The Environmental Protection Agency (EPA) has awarded researchers at the UMDNJ-Robert Wood Johnson Medical School a $1.2 million grant to examine how elevated levels of exposure to air pollutants, coupled with psychological stress, may contribute to higher rates of asthma in urban communities. The study will focus on children in the Ironbound section of Newark, NJ, one of the most asthma-prevalent areas in the state.

Newark residents have disproportionately high rates of hospitalization and emergency room visits as a result of asthma attacks, according to the New Jersey Department of Health and Senior Services.

Over the next 4 years, the researchers will evaluate 40 Ironbound children between ages 9 and 14 who have mild to moderate persistent asthma. The researchers will evaluate numerous asthma triggers in children, including exposure to multiple air pollutants caused by the area’s severe traffic congestion and the effect of chronic stress that results from socioeconomic circumstances.

The researcher will measure a child’s individual exposure to air pollutants for 24 hours per day for 4 weeks using digital devices clipped to his or her clothing. By comparing air pollution exposure to periodic daily measurements of breathing capacity, the researchers will assess the impact of air pollution on asthma. The researchers will also evaluate the effect of stress conditions within the children’s lives through interviews with participant families and measurement of stress hormones, in order to determine whether or not those children with higher stress levels have more severe responses to air pollution.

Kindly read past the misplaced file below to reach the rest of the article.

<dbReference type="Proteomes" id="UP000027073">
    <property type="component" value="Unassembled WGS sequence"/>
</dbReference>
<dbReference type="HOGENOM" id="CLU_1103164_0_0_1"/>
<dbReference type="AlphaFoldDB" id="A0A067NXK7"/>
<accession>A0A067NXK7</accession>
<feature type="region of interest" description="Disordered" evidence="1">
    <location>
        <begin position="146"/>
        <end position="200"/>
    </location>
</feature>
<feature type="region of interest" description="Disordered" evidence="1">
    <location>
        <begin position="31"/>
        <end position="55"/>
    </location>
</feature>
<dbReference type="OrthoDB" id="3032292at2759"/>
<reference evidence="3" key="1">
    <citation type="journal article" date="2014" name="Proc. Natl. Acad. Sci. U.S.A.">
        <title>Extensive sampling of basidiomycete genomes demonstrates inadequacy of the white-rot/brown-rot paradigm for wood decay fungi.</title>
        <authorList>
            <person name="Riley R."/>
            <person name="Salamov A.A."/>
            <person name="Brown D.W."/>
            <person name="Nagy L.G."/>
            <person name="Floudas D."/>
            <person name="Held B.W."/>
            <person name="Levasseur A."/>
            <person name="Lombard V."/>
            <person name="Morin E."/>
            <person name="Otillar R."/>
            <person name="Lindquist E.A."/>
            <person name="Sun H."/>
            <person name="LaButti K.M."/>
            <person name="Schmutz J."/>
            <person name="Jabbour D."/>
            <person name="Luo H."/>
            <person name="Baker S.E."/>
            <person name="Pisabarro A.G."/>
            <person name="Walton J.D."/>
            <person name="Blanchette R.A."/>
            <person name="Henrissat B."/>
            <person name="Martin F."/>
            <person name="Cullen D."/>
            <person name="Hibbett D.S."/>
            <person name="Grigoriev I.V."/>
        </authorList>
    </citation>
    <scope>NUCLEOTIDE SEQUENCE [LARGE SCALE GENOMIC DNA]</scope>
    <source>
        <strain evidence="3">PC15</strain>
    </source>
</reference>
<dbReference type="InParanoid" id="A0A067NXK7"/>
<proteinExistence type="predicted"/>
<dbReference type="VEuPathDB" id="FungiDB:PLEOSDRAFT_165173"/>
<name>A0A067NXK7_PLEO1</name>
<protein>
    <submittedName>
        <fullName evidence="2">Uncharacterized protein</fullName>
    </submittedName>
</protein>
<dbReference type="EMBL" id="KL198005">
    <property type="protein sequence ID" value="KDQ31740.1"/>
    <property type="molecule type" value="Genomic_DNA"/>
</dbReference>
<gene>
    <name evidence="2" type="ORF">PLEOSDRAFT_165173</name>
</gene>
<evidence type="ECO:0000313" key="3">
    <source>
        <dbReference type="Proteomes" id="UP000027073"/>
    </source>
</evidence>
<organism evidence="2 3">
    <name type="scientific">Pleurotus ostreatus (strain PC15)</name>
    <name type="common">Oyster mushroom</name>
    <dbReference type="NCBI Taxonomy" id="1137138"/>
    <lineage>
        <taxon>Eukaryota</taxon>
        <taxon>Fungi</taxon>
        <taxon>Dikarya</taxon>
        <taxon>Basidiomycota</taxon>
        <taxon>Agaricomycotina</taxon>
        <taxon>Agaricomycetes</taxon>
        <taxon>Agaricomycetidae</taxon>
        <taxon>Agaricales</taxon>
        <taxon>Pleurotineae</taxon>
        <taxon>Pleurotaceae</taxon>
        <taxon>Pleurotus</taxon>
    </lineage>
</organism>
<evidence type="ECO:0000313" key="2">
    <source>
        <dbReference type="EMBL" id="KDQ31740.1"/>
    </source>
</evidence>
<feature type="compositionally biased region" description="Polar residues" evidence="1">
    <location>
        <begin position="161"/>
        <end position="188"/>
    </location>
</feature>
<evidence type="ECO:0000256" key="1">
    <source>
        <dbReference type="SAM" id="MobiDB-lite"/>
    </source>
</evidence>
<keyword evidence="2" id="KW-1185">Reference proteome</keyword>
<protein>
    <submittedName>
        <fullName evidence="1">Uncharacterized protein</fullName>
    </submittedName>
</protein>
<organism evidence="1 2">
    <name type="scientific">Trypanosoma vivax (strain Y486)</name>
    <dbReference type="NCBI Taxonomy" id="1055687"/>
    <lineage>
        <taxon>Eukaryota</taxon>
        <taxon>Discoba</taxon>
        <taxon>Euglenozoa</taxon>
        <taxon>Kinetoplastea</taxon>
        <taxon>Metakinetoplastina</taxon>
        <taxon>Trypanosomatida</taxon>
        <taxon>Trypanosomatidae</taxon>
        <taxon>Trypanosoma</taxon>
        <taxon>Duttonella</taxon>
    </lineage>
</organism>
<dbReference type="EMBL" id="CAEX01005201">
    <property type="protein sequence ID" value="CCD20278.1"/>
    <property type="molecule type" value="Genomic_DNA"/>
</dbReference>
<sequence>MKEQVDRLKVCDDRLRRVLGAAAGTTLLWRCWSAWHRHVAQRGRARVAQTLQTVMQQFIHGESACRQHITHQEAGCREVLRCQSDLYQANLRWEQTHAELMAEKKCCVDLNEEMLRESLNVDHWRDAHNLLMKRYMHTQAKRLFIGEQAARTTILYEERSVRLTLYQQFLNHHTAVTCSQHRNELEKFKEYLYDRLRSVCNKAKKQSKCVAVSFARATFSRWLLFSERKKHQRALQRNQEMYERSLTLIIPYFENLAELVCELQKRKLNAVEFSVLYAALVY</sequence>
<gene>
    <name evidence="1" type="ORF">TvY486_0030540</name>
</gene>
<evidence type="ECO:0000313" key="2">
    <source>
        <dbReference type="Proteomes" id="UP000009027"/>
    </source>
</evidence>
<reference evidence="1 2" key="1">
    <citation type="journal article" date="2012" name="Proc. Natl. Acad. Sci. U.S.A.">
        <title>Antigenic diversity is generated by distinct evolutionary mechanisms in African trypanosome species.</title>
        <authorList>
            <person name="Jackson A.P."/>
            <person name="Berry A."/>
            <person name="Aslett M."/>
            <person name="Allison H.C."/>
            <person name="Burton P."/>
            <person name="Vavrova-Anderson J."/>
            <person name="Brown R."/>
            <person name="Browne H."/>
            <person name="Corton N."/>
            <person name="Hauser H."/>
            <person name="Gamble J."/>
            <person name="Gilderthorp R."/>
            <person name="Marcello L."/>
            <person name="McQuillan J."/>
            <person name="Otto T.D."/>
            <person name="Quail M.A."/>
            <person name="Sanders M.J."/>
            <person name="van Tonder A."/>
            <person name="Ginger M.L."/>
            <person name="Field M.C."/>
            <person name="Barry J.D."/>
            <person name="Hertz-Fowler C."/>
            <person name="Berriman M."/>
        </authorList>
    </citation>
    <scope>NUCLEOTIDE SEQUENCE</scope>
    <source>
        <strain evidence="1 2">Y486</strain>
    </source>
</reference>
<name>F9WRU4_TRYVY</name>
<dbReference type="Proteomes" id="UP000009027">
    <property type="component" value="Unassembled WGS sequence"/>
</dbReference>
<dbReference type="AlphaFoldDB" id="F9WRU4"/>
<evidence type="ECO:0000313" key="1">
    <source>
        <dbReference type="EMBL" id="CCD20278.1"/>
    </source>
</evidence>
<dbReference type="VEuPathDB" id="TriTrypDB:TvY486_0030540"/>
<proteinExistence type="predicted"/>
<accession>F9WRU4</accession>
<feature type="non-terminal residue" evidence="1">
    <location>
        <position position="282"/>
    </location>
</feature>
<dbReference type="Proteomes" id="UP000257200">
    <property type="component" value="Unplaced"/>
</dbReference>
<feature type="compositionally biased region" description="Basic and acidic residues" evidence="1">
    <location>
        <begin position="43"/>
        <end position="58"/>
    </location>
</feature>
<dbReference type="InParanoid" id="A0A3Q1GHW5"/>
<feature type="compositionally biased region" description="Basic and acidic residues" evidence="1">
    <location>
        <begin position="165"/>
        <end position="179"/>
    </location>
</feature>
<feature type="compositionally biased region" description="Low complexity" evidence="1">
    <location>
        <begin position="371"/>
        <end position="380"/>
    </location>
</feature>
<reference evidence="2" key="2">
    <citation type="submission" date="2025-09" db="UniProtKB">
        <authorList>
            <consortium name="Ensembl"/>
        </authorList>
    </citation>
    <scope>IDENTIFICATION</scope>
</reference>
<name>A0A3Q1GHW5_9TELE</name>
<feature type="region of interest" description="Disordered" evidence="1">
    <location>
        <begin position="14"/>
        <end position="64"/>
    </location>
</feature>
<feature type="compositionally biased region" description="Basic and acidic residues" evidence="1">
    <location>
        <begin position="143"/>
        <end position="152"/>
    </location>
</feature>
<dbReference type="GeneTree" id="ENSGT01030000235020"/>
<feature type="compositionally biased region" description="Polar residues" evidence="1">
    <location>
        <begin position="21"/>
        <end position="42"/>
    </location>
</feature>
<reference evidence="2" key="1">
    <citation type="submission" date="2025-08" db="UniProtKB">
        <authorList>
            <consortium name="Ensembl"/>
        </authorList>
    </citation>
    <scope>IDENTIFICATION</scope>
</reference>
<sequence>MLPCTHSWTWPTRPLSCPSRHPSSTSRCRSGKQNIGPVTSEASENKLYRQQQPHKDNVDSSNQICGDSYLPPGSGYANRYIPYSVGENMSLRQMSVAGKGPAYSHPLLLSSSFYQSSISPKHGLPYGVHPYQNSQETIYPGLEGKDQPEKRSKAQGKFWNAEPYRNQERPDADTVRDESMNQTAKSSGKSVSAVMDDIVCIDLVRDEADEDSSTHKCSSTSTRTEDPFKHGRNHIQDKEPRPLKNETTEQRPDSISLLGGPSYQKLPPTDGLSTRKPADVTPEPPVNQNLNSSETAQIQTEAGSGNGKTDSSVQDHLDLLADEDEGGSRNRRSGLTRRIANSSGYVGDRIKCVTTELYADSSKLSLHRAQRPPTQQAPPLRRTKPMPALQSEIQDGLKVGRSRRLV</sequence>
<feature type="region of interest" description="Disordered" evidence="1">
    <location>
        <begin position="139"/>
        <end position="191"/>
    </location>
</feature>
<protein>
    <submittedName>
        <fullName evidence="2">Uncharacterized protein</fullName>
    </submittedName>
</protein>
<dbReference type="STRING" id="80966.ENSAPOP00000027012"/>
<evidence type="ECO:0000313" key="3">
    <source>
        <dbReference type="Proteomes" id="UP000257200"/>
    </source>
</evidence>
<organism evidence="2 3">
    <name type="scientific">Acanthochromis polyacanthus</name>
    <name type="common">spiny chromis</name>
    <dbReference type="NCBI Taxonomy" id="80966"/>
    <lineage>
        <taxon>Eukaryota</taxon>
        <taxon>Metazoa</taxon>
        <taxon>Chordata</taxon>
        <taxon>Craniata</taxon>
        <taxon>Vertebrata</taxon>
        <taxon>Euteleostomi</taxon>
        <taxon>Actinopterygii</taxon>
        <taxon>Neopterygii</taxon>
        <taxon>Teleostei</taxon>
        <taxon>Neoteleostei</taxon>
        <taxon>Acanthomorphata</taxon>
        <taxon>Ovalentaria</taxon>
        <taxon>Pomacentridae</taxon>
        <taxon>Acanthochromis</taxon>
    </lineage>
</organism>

Under typical conditions, the body naturally responds to an asthma attack in an attempt to reduce its severity. However, the investigators believe that elevated chronic stress conditions within urban communities, such as poverty or violence, inhibit the body’s ability to cope, thereby creating a more severe asthma attack for children in those areas. The researchers believe the combined effects of air pollution and stress may be one reason why asthma hospitalization is four times greater in children who live in some urban communities.

The Ironbound section of Newark is bordered by the New Jersey Turnpike, state Routes 1 and 9, Interstate 78, Newark Liberty International Airport, and the Ports of Newark and Elizabeth. The high density of diesel trucks, ships, port equipment, airplanes, and cars in this area causes higher concentrations of soot and other air pollutants in the air.

Source: UMDNJ-Robert Wood Johnson Medical School